Treating a stomach ulcer 

If you have a stomach ulcer, your treatment will depend on whether the cause is an H. pylori infection or non-steroidal anti-inflammatory drugs (NSAIDs) or both.

If your stomach ulcer is caused by an H. pylori infection, a course of antibiotics is recommended. This is known as eradication therapy because it will kill the bacteria.

If your stomach ulcer is caused by NSAIDs and you don't have a H. pylori infection, a one-to two-month course of proton pump inhibitors (PPIs) is recommended. Your use of NSAIDs will also need to be reviewed and an alternative painkiller, such as paracetamol, may be recommended.

If it's thought your stomach ulcer is caused by a combination of NSAID use and an H. pylori infection, you will be given a two-month course of PPIs and a course of antibiotics (eradication therapy).

An alternative type of medication, known as H2-receptor antagonists, is sometimes used instead of PPIs.

Eradication therapy

Eradication therapy involves taking a combination of two or three different antibiotics and a proton pump inhibitor (PPI), at the same time. Taking one antibiotic alone is insufficient to kill the bacteria. You will usually be asked to take each antibiotic twice a day for 7-14 days. The antibiotics most commonly used in eradication therapy are:

The side effects are usually mild and include:

  • feeling sick
  • diarrhoea
  • a metallic taste in your mouth
  • grey colouring of saliva or your stools

You will be re-tested at least four weeks after eradication therapy has been completed to see whether there are any H. pylori bacteria left in your stomach. If there are, a further course of eradication therapy using different antibiotics will be given.

Proton pump inhibitors (PPIs)

Proton pump inhibitors (PPIs) work by blocking the actions of proteins called proton pumps, which are partially responsible for producing stomach acid. Reducing the amount of stomach acid prevents further damage to the ulcer, allowing it to heal naturally.

Lansoprazole and omeprazole are the two PPIs most commonly used to treat stomach ulcers. Side effects of these are usually mild but include:

These should pass once treatment has been completed.

H2-receptor antagonists

H2-receptor antagonists work by blocking the actions of a protein called histamine, which is also responsible for stimulating the production of acid.

Ranitidine is the most widely used H2-receptor antagonist for treating stomach ulcers.

Side effects are uncommon but may include:

  • diarrhoea
  • headaches
  • dizziness
  • skin rashes
  • tiredness

Antacids and alginates

All of the above treatments can take several hours before they start to work, so it's likely your GP will recommend additional medication to help provide short-term symptom relief. This is likely to be either:

  • antacids – to help neutralise stomach acid on a short-term basis
  • alginates – which produce a protective coating on the lining of your stomach

Both antacids and alginates are available to buy over the counter at pharmacies. Your pharmacist will be able to advise you about the types most suitable for you.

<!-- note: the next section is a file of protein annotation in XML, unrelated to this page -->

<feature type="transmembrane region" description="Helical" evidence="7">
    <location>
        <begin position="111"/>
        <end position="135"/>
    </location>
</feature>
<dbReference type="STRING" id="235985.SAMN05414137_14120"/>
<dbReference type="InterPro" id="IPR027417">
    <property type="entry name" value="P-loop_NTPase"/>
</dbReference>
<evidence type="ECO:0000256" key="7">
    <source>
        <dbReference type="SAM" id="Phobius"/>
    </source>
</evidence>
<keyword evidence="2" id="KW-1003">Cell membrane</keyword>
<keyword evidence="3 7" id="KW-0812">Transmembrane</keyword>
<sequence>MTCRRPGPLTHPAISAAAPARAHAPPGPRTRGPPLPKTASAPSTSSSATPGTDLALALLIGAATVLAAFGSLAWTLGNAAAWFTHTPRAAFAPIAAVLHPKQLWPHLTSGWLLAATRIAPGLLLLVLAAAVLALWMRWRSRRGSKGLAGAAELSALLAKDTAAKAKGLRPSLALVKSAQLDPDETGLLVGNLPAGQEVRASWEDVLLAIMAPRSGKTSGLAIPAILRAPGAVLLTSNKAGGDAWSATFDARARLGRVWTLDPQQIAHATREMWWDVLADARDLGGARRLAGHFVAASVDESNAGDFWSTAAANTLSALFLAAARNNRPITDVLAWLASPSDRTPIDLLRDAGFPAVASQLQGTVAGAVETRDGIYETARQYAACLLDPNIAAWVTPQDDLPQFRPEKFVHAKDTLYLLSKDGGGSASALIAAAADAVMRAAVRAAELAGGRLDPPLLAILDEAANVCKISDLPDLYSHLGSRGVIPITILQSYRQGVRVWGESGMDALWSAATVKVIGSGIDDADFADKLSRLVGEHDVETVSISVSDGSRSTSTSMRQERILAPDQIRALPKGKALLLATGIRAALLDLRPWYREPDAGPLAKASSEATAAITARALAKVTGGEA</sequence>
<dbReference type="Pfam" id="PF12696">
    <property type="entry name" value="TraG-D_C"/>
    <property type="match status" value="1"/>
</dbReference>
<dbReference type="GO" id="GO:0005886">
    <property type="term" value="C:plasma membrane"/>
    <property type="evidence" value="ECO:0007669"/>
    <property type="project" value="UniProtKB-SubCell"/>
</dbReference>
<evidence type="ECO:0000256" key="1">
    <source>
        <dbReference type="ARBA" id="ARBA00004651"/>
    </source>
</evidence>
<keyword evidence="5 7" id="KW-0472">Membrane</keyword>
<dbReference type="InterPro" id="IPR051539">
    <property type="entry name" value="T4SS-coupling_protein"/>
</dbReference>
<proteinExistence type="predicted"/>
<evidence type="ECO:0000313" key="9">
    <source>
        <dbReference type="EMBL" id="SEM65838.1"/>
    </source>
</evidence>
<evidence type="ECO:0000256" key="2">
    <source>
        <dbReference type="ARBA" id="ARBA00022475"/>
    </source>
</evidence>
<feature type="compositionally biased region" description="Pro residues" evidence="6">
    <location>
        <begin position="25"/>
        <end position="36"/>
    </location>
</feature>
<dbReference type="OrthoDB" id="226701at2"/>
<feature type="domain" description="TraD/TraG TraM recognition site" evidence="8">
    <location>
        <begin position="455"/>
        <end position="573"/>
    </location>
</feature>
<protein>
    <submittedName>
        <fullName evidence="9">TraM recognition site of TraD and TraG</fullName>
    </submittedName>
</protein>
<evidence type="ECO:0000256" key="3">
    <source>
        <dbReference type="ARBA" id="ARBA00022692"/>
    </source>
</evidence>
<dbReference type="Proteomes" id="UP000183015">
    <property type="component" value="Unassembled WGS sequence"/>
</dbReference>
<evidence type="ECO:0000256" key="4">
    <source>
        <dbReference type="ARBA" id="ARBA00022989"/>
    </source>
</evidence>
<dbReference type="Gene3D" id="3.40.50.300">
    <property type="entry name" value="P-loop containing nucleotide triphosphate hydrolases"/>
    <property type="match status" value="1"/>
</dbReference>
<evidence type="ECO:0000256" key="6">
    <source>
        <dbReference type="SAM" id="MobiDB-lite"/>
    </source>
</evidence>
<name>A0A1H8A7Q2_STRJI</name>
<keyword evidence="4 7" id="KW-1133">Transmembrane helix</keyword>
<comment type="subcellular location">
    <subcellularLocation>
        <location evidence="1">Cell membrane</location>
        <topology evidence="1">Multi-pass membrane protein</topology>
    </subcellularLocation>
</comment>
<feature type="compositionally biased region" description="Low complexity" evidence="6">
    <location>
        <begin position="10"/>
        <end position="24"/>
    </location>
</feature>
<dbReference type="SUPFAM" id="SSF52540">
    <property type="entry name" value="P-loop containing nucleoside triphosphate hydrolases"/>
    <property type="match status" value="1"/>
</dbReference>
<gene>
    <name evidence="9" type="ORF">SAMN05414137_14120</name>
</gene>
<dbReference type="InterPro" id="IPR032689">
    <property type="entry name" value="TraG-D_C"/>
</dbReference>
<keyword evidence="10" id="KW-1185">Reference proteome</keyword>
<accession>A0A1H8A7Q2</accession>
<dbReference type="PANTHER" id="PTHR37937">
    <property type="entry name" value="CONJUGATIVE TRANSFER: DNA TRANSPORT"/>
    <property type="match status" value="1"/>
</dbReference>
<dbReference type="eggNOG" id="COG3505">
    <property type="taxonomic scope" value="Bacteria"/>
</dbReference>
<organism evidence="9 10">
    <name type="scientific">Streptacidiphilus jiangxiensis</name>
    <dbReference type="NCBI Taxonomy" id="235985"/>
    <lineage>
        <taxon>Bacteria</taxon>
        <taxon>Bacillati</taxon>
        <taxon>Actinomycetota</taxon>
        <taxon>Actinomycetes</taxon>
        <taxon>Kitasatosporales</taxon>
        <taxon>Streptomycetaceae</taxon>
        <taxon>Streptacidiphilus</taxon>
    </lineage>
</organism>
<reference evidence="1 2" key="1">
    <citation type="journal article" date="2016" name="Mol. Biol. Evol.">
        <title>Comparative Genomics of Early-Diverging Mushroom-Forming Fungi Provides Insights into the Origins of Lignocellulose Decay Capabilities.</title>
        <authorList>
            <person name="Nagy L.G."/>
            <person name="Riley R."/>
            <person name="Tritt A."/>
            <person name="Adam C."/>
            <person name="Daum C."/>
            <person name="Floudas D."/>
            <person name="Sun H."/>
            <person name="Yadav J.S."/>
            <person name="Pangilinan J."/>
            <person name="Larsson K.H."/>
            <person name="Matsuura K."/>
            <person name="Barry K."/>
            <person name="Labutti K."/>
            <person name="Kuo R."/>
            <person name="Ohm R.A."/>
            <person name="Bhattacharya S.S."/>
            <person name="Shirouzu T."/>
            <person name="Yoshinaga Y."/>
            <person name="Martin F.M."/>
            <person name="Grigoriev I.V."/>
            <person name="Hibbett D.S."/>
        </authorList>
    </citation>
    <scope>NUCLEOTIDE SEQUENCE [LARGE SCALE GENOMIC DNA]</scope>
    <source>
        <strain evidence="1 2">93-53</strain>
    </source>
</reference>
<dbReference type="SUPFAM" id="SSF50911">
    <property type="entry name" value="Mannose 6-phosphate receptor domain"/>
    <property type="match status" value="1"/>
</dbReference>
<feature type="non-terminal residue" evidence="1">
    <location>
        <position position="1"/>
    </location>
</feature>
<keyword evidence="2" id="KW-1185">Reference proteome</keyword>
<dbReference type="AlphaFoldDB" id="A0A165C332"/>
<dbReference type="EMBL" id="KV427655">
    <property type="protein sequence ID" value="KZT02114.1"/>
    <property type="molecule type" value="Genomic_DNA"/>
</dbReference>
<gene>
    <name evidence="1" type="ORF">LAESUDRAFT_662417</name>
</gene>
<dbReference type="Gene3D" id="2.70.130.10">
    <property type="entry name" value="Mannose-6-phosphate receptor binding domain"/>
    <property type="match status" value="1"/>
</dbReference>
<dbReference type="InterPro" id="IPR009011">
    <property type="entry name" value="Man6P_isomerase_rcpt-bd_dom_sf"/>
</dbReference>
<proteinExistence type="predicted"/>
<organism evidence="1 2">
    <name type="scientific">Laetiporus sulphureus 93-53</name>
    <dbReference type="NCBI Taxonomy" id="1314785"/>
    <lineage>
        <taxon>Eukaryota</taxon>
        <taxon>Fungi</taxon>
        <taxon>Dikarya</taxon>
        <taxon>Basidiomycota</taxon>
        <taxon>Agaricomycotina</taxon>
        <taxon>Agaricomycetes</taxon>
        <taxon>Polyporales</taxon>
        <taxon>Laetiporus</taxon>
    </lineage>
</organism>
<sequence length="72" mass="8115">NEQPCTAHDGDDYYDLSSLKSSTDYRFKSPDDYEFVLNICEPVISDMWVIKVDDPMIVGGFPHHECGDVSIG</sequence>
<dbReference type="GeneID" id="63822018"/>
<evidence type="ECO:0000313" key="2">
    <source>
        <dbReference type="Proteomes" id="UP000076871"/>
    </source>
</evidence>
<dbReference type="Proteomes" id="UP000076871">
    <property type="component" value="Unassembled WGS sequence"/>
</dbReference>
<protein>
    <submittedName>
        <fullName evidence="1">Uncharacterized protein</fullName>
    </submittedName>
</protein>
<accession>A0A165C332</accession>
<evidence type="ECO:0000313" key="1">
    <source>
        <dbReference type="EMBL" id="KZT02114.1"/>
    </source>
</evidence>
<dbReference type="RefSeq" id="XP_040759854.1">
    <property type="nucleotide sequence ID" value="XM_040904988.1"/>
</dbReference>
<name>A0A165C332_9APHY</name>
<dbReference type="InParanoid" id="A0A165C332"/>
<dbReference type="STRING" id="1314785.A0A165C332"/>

Antacids are best taken when you experience symptoms or when you expect them, such as after meals or at bedtime. Alginates are best taken after meals.

Don't take these medications within an hour of taking proton pump inhibitors or ranitidine as they may block the effects.

Side effects for both medications are uncommon but include:

Bananas are also thought to be effective at protecting against stomach acid, and can be an alternative way to relieve your symptoms, if you don't want to take antacids or alginates.

Reviewing NSAID use

If your stomach ulcer has been caused by taking NSAIDs, your GP will want to review your use of them.

You will usually be advised to use an alternative painkiller not linked to stomach  ulcers, such as paracetamol or a low-dose opiate-based painkiller.

If you are taking low-dose aspirin to reduce your risk of getting blood clots, your GP will help you decide whether you need to continue taking it. In most cases it is continued or only stopped for a few days.

In these cases a PPI is given as well as the aspirin to try to prevent further ulceration. If you or your GP feel the continued use of NSAIDs is absolutely necessary, you will be prescribed a long-term course of a PPI or H2-receptor antagonist.

It's important to understand the potential risks associated with continued NSAID use. You are more likely to develop another stomach ulcer and the risks of experiencing serious complications, such as internal bleeding, are higher.

Read more about the complications of stomach ulcers.

 

 



Stress

Stress does not cause stomach ulcers but it may make them worse. An expert explains what stress is, the physical and mental effects of being stressed, when it becomes a problem and when to seek help.

Media last reviewed: 21/09/2014

Next review due: 21/09/2016

Lifestyle advice

Diet and stress are not thought to be directly responsible for stomach ulcers but they may make the symptoms of ulcers worse.

The following advice may be of some help:

  • Cut down on the amount of coffee and tea you drink. This can increase the amount of acid your stomach produces. Try herbal teas instead.
  • Drink milk and eat milk-based foods, such as yoghurt and cheese. Milk is thought to coat the stomach and neutralise the effects of stomach acid.
  • Lose any extra weight you are carrying.
  • Eat little and often. This could help reduce the build-up of stomach acid between meals.
  • Limit your intake of alcohol. Too much alcohol can irritate the areas of inflammation in your stomach. 
  • Avoid spicy or excessively rich foods if they make your symptoms worse.
  • Quit smoking. It may put you at greater risk of developing an ulcer and slow down your recovery.

Read information and advice on managing stress.

Page last reviewed: 19/07/2013

Next review due: 19/07/2015